She replied with a book: Foucault’s Les mots et les choses, the bible of the soixante-huitards, the text which seemed to justify every form of transgression, by showing that obedience is merely defeat. It is an artful book, composed with a satanic mendacity, selectively appropriating facts in order to show that culture and knowledge are nothing but the “discourses” of power. The book is not a work of philosophy but an exercise in rhetoric. Its goal is subversion, not truth, and it is careful to argue — by the old nominalist sleight of hand that was surely invented by the Father of Lies — that “truth” requires inverted commas, that it changes from epoch to epoch, and is tied to the form of consciousness, the “episteme,” imposed by the class which profits from its propagation. The revolutionary spirit, which searches the world for things to hate, has found in Foucault a new literary formula. Look everywhere for power, he tells his readers, and you will find it. Where there is power there is oppression. And where there is oppression there is the right to destroy. In the street below my window was the translation of that message into deeds.

Plus ça change . . .

In the years afterward, the inheritors of the revolution would try to destroy Scruton. He was the founding editor The Salisbury Review, a journal of serious conservatism. In 1985, he also published Thinkers of the New Left, a book that exposed trendy left-wing thinkers to serious criticism. The work was treated as an intellectual crime, and the publisher cravenly caved in to demands to withdraw the book from sale. Scruton was sensitive to vilification, making his willingness to receive it all the more astonishing. Thankfully, the book was reissued and expanded 30 years later as Fools, Firebrands, and Frauds.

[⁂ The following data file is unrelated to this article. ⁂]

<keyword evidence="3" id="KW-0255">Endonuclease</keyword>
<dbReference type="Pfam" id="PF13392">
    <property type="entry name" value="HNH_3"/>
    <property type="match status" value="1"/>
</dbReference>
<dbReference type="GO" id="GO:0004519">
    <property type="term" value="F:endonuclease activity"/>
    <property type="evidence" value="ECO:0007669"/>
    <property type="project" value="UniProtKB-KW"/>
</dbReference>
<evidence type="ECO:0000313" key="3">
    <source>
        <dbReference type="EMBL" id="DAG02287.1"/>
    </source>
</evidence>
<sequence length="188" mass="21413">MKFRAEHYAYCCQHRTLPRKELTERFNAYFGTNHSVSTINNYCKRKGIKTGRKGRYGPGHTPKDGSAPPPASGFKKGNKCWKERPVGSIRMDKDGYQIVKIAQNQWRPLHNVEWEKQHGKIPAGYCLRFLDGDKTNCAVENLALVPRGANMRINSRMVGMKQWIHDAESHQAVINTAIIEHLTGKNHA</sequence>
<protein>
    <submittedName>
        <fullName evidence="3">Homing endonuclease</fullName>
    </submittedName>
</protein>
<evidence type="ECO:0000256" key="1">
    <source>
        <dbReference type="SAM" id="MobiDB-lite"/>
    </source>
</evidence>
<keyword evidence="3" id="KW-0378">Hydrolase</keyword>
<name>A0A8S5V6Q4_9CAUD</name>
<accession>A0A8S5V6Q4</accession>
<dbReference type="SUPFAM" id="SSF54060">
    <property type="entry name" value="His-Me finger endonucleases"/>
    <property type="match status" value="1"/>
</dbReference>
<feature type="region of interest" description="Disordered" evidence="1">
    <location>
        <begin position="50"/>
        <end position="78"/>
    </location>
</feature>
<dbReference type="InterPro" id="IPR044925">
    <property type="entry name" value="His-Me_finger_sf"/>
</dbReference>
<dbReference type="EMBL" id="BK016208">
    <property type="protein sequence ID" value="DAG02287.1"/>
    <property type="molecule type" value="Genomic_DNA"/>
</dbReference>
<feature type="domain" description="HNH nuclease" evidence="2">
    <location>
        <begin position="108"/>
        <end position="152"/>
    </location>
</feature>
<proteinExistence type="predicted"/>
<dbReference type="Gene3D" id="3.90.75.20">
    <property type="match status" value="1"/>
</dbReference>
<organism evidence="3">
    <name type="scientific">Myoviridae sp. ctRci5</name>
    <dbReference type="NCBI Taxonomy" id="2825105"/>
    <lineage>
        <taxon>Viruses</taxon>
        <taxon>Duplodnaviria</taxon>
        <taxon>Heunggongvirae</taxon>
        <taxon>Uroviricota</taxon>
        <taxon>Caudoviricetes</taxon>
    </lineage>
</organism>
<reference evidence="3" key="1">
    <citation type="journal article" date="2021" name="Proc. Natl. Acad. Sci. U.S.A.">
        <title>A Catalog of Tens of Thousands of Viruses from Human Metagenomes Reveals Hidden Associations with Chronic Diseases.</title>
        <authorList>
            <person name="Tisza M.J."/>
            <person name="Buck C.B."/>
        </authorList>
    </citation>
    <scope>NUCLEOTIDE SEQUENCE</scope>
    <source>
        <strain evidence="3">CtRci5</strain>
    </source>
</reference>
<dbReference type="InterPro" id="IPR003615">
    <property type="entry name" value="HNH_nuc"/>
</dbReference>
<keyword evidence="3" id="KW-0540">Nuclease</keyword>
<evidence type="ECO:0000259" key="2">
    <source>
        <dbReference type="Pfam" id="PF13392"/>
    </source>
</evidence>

Last, of the three stories Scruton told of his life and of his work, is the one about creating an underground university with Julius Tomin in Czechoslovakia in the 1980s. There he gave lectures on philosophy, history, and literature — meditations on the whole inheritance of Western civilization — that were forbidden by Communist authorities. Scruton would be detained by secret police and his name placed on the Index of Undesirable Persons. From How to Be a Conservative, he described the apartment in which he and Tomin met:

In that room was a battered remnant of Prague’s intelligentsia — old professors in their shabby waistcoats; long-haired poets; fresh-faced students who had been denied admission to university for their parents’ political ‘crimes’; priests and religious in plain clothes; novelists and theologians; a would-be rabbi; and even a psychoanalyst. And in all of them I saw the same marks of suffering, tempered by hope; and the same eager desire for the sign that someone cared enough to help them. They all belonged, I discovered, to the same profession: that of stoker. Some stoked boilers in hospitals; others in apartment blocks; one stoked at a railway station, another in a school. Some stoked where there were no boilers to stoke, and these imaginary boilers came to be, for me, a fitting symbol of the communist economy.